Upper Falls, Yellowstone River, Yellowstone National Park, U.S.A.
figureposted on 01.01.1897, 00:00 authored by B.L. Singley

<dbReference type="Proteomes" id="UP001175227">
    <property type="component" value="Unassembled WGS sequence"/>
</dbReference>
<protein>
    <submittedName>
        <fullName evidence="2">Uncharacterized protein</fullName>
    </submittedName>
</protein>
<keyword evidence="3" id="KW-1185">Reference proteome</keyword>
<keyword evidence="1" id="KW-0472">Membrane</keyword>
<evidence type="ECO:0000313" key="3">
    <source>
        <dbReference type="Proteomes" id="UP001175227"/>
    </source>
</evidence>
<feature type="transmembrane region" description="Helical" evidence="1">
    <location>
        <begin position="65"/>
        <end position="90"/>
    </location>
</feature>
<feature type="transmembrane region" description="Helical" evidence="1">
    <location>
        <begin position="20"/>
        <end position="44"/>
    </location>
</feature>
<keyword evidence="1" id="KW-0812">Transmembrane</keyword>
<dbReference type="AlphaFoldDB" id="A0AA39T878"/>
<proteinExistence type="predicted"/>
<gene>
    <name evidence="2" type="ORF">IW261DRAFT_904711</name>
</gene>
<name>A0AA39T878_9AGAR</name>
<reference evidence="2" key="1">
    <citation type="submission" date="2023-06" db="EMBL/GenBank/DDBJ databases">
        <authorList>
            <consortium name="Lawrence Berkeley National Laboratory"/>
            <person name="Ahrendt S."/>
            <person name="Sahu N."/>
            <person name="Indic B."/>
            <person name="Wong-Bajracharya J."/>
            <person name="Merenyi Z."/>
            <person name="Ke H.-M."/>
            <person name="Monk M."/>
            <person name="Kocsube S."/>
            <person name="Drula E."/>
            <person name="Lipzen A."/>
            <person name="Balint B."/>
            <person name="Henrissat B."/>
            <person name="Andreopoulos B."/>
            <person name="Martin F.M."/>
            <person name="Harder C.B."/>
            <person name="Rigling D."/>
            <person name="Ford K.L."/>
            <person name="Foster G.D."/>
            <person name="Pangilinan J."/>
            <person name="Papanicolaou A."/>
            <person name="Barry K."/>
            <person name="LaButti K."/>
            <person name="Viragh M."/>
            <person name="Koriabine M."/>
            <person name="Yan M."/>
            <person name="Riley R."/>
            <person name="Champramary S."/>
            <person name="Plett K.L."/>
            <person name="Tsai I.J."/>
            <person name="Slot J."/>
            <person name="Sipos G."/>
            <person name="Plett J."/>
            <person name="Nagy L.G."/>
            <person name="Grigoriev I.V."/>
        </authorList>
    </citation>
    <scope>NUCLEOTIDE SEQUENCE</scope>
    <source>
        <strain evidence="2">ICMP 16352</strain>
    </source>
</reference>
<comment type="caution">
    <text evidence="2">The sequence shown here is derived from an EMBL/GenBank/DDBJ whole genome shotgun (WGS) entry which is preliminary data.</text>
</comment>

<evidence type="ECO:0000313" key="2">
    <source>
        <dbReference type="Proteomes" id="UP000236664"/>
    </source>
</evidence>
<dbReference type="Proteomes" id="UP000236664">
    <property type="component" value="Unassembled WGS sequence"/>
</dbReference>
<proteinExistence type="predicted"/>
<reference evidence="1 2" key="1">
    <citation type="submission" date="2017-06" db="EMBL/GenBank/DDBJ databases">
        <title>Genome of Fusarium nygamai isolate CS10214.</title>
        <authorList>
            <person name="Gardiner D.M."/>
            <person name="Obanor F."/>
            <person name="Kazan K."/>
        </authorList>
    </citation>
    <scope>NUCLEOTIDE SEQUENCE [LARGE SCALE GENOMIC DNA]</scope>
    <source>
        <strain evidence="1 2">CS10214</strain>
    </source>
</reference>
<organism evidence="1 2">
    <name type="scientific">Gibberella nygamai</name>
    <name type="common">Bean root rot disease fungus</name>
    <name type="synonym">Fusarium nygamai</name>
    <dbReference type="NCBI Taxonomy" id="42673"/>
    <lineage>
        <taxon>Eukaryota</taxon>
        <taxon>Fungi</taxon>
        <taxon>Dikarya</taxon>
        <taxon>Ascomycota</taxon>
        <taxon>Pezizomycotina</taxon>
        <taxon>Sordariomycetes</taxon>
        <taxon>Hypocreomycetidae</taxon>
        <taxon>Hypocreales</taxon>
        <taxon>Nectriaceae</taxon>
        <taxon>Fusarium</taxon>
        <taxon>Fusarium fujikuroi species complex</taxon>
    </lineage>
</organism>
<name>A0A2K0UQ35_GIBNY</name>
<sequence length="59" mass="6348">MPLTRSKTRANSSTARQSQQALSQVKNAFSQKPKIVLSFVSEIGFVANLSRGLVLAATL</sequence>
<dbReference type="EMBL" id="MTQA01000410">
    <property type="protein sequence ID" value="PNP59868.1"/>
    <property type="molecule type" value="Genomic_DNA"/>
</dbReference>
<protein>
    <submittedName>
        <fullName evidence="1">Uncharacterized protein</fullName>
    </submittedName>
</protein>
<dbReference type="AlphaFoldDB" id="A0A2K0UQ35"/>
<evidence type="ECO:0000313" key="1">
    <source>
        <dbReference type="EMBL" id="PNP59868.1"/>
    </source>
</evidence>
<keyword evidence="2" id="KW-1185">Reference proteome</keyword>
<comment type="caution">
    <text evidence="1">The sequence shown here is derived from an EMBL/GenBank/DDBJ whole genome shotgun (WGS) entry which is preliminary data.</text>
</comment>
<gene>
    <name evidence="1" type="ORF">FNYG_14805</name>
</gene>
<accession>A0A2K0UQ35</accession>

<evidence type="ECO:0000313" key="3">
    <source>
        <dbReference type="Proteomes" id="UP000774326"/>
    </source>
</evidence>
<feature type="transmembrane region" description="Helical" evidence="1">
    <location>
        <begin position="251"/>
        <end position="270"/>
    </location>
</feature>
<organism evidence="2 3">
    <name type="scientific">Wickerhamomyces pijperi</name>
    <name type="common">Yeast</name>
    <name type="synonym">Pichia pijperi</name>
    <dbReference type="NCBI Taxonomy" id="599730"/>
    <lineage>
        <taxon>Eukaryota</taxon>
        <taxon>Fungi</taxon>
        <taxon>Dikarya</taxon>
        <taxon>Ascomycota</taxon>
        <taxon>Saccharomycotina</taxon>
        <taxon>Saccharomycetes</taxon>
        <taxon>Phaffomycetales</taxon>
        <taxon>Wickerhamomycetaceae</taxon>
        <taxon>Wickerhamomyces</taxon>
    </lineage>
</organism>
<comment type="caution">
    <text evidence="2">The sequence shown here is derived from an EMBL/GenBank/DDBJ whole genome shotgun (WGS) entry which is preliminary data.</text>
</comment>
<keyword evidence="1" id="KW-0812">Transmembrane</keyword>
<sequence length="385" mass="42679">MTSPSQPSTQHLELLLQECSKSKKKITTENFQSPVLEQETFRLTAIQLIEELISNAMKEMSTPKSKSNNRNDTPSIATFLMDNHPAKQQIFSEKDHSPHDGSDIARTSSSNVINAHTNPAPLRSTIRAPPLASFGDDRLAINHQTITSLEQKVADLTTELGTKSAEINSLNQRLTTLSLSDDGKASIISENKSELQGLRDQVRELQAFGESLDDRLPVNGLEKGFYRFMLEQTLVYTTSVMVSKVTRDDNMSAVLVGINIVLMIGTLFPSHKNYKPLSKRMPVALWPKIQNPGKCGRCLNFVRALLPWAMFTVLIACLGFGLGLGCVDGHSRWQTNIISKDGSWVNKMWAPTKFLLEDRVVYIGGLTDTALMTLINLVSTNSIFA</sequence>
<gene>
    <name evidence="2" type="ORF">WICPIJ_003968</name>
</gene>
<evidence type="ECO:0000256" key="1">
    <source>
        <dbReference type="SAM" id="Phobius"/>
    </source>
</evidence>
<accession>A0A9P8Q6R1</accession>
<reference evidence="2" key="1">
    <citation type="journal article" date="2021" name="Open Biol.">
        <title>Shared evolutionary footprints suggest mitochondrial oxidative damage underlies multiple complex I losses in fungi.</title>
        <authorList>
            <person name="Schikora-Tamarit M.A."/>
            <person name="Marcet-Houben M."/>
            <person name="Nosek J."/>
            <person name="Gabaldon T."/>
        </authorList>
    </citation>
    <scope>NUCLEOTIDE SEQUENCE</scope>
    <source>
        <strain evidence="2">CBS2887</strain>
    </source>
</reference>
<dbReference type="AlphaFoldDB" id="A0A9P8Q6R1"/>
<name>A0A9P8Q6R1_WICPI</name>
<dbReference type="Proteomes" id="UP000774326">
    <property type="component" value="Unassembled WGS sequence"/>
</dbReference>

UPPER LAKE, YELLOWSTONE PARK. The Upper Falls of the Yellowstone are interesting not only because of their rocky setting, which is unusually fine, but because the waters are so suddenly massed at the summit and so precipitately plunged into a deep, seething pool 112 feet below. At their feet the narrow gorge--now a canyon--turns sharply at right angles and rushes the water away toward the Lower Falls, where a more daring plunge is to be made. The river has an easy and peaceful journey from Yellowstone Lake to a point less than half a mile above the Upper Falls; but from that point for a distance of at least twenty miles it must undergo much buffeting and tumbling. There is no monotony in the Yellowstone Park; change, variety, rapidly-shifting scenes, suddenness and surprises characterize everything. Even the weather shares in the spirit that pervades this mountain region. One dismounts at the Canyon Hotel about noon, perhaps on the Fourth of July, and speaks enthusiastically of the beautiful sky, the invigorating air, and the perfection of the climate generally; but while he is eating lunch a storm cloud passes by and leaves the ground white with snow. He shudders at the thought that the walking is spoiled for the day--but in an hour the snow is melted, the paths and roadways are dry and the temperature is again ideal.